Wednesday, December 11, 2019
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Winding Up AS

Have you ever watched a child play with a jack-in-the-box? You see them slowly wind the handle. As the music plays they begin to giggle in anticipation of the clown that is about to appear, and then suddenly…POP! The child has a look of surprise as if they didn’t know it was coming. They wind again, and the same result happens, shock and surprise. I believe living with a chronic disease is a similar constant surprise. I have learned once you have one autoimmune disorder, it is not uncommon to get a second, third or even tenth! Each time I step into the Rheumatologist office I am confident that all is going to work out and be okay, then…POP! I have a look of shock and surprise. There is a new medical hurdle to be jumped.

It seems to be a never ending cycle. The chaos becomes almost comforting. What about when the box doesn’t open? You get to that moment of silence, which in my world becomes a very uneasy feeling. I have gotten so used to that “pop” feeling that as odd as it sounds, the calm becomes the scary. But is that any way to really live? You want desperately to be healed, but know this is no time for desperation. You must move forward and keep positive. So how do we keep that positive head on our shoulders when it seems our health is always dwindling? My answer…very carefully. I have learned that I must approach each day as a new one. I cannot bring the pain from yesterday to today. If it comes on its own so be it, but I will not be its crutch. I have learned the more stressed out I get about something the worse and faster my next flare will come. I will strive for the days when I can head to the gym and run errands and still be able to get some restful sleep that night. I cannot say I will ever get used to the news when it pops out, but I will be brave enough to face it each time.

Below is a list of some of my surprises. I have only included a few of the bigger ones. What is one, or some, of yours? How do you deal with the shock of the pop?

  • Born without the main vein to my heart (Inferior Vena Cava)
  • Born without hip sockets
  • Born with slight spina bifeda
  • Malrotation of the bowel at age 5
  • Kidney removal at age 11
  • Epilepsy at age 18
  • Edometriosis at age 26, 27, 28, 29, 30 – hysterectomy to solve the ongoing problem at 30
  • Ankylosing Spondylitis at age 31

 

 

The informational content of this article is intended to convey general educational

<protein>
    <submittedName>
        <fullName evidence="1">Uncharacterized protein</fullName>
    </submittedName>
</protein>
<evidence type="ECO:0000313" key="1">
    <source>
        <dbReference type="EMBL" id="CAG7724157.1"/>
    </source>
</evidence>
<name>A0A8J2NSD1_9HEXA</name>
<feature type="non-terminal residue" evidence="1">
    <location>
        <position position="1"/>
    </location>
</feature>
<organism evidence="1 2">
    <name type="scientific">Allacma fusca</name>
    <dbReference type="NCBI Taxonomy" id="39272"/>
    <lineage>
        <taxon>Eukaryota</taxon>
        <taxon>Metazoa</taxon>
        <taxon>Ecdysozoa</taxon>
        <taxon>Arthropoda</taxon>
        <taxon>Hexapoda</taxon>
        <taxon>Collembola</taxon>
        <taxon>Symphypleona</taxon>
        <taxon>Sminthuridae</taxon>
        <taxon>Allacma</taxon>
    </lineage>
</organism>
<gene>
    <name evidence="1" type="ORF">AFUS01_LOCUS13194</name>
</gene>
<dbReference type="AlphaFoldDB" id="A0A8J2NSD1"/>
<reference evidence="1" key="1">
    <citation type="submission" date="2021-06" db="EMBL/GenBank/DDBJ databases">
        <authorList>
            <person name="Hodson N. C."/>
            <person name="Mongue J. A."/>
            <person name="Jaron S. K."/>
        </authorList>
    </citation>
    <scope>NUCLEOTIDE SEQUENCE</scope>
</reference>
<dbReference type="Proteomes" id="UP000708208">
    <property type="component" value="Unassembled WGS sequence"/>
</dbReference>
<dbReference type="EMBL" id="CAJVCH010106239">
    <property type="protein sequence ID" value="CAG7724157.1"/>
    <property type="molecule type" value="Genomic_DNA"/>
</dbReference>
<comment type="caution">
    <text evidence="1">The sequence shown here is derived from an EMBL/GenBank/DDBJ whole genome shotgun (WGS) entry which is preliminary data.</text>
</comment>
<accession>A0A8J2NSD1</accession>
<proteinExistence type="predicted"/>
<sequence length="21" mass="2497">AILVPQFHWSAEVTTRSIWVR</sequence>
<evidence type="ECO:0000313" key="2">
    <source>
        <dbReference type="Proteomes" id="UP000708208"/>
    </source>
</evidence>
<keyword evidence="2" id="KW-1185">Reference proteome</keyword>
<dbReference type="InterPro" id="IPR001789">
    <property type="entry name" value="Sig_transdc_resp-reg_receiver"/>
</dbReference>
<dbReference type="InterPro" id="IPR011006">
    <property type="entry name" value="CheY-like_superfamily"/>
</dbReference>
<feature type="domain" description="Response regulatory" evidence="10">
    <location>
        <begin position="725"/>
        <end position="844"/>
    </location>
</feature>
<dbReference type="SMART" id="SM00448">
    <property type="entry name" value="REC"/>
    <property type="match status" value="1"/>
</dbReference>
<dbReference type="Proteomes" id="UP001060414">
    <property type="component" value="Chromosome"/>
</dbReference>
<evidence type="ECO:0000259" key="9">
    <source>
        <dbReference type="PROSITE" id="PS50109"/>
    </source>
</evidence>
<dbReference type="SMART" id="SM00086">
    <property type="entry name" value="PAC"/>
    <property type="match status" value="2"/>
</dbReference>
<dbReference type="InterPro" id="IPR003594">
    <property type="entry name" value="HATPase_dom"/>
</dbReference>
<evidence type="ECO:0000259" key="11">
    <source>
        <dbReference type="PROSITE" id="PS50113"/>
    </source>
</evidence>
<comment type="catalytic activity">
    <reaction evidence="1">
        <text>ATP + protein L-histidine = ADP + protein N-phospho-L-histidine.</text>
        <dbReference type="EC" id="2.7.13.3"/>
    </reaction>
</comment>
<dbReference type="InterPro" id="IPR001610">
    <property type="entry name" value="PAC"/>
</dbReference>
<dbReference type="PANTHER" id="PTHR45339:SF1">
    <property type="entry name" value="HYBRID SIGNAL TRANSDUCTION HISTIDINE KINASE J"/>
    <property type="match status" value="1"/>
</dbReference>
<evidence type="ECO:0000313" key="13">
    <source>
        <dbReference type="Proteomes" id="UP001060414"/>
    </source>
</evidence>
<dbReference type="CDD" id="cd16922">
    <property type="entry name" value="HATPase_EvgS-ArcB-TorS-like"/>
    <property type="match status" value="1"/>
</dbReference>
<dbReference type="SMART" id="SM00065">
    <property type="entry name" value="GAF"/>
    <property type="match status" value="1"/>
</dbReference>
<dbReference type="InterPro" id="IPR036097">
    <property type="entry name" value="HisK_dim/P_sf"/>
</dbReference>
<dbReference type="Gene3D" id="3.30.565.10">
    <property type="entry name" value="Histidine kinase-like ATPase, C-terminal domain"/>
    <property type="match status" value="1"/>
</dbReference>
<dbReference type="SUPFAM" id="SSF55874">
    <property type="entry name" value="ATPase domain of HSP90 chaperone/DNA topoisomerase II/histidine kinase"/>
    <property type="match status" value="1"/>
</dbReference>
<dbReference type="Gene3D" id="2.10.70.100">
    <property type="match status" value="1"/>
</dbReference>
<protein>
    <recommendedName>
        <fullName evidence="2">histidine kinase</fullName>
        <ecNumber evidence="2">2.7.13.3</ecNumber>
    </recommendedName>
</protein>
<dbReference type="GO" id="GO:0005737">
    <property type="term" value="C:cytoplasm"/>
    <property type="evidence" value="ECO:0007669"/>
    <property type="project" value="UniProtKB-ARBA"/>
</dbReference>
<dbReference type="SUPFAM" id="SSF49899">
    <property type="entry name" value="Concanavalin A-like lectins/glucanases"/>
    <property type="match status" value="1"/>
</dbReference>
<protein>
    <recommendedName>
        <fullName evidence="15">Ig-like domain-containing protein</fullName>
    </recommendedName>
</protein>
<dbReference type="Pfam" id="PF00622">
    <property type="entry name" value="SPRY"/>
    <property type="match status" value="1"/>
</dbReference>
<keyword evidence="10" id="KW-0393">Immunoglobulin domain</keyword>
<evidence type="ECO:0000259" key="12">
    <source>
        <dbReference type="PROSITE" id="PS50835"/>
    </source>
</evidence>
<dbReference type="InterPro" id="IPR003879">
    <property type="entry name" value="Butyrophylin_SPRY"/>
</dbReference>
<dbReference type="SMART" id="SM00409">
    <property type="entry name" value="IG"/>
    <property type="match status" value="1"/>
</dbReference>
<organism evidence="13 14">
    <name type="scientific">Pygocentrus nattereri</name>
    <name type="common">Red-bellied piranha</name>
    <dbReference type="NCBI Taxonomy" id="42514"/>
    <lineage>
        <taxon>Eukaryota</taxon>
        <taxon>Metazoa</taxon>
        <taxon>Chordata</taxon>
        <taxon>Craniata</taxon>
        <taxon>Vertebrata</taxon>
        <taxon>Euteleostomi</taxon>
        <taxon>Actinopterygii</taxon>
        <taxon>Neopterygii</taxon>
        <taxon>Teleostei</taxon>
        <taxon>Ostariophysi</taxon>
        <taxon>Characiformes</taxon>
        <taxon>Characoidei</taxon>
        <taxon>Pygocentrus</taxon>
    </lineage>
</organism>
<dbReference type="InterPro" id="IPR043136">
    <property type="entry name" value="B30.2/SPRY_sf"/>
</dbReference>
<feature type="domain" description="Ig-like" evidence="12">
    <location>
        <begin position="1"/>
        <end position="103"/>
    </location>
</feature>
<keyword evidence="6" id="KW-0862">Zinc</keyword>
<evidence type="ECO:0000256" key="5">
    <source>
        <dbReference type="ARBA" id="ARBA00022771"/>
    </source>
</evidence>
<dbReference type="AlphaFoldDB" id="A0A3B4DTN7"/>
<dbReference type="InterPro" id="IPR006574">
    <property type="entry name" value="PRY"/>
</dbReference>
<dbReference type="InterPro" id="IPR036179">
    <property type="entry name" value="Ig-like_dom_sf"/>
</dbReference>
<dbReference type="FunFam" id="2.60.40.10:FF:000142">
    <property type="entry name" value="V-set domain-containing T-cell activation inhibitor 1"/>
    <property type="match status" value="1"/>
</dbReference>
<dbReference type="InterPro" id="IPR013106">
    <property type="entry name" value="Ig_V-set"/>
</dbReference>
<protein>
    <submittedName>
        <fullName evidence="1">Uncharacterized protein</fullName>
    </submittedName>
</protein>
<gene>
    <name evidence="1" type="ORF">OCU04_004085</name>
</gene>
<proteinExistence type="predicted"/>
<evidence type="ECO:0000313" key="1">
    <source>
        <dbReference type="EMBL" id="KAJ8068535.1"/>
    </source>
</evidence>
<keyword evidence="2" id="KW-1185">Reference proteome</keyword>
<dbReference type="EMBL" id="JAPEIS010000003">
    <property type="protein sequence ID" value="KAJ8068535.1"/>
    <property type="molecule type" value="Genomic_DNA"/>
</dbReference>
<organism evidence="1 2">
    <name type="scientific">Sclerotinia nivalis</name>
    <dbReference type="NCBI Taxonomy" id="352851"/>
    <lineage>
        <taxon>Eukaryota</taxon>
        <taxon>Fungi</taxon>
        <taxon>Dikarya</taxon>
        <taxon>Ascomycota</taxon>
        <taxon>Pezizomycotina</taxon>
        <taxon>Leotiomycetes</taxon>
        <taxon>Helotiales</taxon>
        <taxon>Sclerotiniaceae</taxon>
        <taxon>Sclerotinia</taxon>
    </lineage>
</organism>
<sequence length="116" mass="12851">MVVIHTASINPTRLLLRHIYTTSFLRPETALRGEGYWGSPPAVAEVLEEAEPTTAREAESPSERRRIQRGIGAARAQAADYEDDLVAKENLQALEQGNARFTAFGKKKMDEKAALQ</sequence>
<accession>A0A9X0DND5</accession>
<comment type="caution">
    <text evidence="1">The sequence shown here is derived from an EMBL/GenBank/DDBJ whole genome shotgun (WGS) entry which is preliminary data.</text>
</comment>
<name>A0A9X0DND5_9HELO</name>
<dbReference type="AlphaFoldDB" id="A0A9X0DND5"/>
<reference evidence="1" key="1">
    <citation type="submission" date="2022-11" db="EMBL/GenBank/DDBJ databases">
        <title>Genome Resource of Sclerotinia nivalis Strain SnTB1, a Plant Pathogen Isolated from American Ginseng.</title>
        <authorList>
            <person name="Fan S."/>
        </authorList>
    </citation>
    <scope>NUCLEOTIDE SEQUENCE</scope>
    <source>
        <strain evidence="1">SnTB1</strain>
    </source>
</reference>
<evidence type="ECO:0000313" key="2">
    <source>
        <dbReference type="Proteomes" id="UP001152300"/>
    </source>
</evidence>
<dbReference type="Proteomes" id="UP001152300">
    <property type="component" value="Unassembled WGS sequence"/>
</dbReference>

information and should not be relied upon as a substitute for professional healthcare advice.

 

This article is intended to convey general educational information and should not be relied upon as a substitute for professional healthcare advice.

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5 comments

  1. Wow you have had so much to deal with in your life and yet still maintain a positive attitude. Inspiring. Along with AS, I have a non specific heart prib, heart murmur, RA and a crooked back. Like you, I’m determined to live each day the very best I can

  2. Amanda,

    You had me riveted. The description is so spot on. Each time AS pops into our world we still are surprised even though everything in us knows that it will come again and again.

    To me, this is what raising awareness is about – coming up with ways to describe a life with AS is very difficult and I want to thank you for this article.

    You are brave and strong and beautiful. Keep fighting Girl!

    Love, Jenna

  3. Thanks so much Jenna! You know your words & friendship mean the world to me! Love ya!

  4. Sounds like you have a lengthy list yourself. Thank you for your kind words. I really do believe that the only way to approach life, especially one with hurdles like health issues, is to try hard to stay positive. We may not be able to choose what hurdles will be set up for us, but we sure can choose how to jump over them. Wishing you a pain-free day

  5. Wow Jenna, you sure do have a lengthly list. Thank You so much for writing this and giving me a litle more insight to stay positive. I’ve been diagnosed with AS, Reynolds, Psoratic Arthritis and now a muscle autoimmune disease and two bulging disks with 4 herniated discs…. I’m 28 years old and feel like I’m 80. I’ve been in the darkness latley with all the pain but I still push forward. Your words are comforting and maybe moving forward with a positive attitude will help. Thank You Again!

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